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# How to Calculate Protein RDA

by
Nicole Turner-Ravana
A nutrition expert, Nicole Turner-Ravana has been writing for public health and food industry groups since 2000. She has a Bachelor of Science in nutrition from Pepperdine and a Master of Science in nutrition communications from Tufts. Turner-Ravana specializes in turning scientific details into user-friendly and engaging prose.
A woman is using her laptop in her kitchen. Photo Credit Thomas Northcut/Digital Vision/Getty Images

The RDA, or recommended dietary allowance, for protein is specific to both your age and gender. In general, adult women need 46 g of protein per day, and adult men need 56 g per day. A specific amount can be calculated on an individual basis. This number is based on your weight, so it is unique for everyone. A quick calculation will determine how much protein you need each day.

## Step 1

Get an accurate body weight. It's most accurate to weigh yourself at the beginning of the day with an empty bladder, and average your weight readings over a few days to minimize the effect of temporary fluctuations in your weight.

## Step 2

Convert the weight from pounds to kilograms. There are 2.2 lb. per 1 kg. So if you weigh 150 lb., divide 150 by 2.2, to get 68 kg.

## Step 3

Plug the weight in kilograms into the conversion calculation. Sedentary adults should get 0.8 g of protein per kilogram of body weight, while endurance runners and strength training athletes need up to 1.4 or 1.8 grams of protein per kilogram, respectively.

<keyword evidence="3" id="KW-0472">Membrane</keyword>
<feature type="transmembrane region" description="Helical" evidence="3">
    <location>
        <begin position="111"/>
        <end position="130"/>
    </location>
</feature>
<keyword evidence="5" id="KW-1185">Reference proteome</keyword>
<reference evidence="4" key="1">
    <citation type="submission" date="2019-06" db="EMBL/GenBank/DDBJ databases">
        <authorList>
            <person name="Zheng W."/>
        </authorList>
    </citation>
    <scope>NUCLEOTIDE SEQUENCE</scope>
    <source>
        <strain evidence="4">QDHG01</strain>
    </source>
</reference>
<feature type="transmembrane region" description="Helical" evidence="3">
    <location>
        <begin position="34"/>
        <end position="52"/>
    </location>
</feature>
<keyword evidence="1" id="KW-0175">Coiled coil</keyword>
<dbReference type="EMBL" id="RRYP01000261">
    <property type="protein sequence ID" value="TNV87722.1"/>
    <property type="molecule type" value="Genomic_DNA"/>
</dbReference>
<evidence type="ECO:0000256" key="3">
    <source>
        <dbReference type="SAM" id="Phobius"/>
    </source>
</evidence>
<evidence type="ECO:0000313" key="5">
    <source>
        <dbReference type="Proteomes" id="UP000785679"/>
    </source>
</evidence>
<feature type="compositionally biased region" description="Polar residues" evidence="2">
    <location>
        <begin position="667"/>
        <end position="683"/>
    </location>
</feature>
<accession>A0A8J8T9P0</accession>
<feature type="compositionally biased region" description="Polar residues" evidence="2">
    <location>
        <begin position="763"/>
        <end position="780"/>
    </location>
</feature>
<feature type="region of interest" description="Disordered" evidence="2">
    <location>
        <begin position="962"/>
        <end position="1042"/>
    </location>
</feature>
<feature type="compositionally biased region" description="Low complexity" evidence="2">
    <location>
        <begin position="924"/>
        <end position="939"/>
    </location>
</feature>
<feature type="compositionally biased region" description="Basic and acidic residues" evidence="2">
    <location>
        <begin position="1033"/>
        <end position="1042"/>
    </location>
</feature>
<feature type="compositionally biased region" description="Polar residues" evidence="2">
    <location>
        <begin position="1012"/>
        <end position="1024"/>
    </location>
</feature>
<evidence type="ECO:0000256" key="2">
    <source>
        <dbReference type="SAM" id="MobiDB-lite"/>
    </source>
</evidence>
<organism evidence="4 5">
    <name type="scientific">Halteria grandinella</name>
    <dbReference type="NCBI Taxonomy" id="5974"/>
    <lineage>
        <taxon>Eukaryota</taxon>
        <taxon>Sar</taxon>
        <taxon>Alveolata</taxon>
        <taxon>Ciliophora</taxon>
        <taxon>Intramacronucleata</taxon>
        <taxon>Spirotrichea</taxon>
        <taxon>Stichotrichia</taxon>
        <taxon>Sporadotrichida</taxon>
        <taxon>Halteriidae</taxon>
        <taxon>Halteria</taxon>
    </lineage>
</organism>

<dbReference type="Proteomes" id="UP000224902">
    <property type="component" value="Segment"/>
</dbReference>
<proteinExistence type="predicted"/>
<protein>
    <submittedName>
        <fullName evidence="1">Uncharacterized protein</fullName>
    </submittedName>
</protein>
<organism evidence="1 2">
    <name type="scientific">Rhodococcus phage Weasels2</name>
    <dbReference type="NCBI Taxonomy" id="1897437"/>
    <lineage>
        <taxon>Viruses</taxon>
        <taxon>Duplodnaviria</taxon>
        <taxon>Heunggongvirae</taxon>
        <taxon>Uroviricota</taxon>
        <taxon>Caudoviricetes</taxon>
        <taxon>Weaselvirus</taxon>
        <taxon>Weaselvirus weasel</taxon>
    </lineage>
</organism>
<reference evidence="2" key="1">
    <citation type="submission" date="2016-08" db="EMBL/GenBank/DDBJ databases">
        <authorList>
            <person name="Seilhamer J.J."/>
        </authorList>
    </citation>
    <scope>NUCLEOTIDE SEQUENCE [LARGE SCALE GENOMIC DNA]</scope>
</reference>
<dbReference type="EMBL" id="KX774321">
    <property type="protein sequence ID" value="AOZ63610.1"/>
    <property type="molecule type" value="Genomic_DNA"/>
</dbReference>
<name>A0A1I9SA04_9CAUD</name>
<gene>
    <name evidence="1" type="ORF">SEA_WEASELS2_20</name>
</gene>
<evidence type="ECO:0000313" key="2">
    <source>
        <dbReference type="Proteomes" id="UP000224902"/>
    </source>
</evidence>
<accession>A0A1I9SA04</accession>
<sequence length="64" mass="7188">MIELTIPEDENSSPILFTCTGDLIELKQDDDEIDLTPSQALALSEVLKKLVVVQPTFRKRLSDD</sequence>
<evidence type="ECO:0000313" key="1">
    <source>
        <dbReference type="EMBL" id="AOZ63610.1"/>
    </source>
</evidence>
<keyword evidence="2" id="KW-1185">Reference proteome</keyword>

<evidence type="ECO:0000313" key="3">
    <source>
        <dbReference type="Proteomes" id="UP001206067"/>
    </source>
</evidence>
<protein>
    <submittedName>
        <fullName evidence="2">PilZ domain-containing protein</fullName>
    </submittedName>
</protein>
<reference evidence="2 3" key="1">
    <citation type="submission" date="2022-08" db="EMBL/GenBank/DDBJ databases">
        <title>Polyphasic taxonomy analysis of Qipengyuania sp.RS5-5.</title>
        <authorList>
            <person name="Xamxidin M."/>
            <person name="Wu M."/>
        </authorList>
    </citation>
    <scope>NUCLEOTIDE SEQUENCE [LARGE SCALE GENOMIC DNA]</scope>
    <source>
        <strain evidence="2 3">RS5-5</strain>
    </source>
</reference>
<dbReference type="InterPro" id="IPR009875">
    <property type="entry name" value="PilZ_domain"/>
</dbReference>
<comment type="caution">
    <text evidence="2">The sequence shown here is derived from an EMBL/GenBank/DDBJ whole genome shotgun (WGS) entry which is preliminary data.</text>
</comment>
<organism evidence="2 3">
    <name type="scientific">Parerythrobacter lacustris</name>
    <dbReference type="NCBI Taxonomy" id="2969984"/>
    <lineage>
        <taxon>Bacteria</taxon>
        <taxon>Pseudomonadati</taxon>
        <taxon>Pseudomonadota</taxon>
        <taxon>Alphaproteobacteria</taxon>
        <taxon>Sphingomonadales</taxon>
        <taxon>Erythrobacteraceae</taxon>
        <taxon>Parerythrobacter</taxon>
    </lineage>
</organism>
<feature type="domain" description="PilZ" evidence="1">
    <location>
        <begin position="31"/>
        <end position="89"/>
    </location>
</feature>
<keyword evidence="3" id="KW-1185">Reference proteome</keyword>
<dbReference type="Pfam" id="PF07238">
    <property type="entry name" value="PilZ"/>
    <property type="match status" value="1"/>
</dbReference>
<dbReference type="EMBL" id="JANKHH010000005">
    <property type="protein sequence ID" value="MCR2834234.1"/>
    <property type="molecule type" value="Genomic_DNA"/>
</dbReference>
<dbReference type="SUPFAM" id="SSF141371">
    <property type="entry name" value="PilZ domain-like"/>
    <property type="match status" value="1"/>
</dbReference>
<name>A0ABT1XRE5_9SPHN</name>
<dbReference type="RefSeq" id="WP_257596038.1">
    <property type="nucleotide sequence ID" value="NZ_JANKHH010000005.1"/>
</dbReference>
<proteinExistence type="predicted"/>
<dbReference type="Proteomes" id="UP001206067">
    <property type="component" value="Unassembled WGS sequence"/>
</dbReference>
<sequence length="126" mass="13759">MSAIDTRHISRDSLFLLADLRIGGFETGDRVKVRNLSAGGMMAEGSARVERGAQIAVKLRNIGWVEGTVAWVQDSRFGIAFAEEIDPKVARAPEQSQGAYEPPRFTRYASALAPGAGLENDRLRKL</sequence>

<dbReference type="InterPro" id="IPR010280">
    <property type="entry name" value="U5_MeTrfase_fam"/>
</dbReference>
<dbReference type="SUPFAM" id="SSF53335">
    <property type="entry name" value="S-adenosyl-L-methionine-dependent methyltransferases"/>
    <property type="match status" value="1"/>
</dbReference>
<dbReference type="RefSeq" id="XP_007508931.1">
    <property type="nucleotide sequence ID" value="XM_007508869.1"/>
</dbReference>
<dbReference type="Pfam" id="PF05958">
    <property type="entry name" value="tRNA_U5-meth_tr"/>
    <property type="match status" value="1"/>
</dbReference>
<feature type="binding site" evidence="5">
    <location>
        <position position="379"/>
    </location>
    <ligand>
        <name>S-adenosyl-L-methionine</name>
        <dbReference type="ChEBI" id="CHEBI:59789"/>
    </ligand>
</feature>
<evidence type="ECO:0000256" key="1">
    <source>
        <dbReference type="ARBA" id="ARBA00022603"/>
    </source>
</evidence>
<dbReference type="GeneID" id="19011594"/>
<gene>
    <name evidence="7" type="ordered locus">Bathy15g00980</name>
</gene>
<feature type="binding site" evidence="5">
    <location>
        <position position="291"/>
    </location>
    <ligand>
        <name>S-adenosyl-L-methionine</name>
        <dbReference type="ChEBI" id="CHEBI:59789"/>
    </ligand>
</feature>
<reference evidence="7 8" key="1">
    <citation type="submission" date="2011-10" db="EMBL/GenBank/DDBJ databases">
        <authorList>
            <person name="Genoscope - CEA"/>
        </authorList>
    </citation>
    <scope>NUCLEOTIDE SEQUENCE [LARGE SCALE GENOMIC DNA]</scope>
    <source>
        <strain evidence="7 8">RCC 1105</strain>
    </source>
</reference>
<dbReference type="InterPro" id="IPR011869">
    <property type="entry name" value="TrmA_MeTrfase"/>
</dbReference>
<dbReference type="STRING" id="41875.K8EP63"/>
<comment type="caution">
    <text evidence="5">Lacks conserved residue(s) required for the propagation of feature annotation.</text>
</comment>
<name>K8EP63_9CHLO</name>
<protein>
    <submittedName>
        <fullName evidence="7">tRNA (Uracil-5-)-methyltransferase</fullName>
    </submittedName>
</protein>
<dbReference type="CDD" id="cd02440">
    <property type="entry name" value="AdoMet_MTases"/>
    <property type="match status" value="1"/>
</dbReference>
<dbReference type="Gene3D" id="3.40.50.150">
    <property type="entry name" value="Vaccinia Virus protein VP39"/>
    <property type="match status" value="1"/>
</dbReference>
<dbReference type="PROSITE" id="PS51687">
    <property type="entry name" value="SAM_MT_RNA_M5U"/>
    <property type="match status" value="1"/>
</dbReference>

For the 68 kg calculated above, multiply 68 times 0.8, which equals 54.4 g. Thus a sedentary 150-lb. person needs about 54 g of protein per day.

## Step 4

Look at how the total protein RDA calculated compares to the protein gram amounts in foods you eat on a regular basis. Check the nutrition labels on your food to determine the amount of protein found in a each serving. Calculate your daily protein intake by writing down your food for the day, looking at the corresponding nutrition labels to determine its protein content, and adding up the amount of protein you consumed in each meal.

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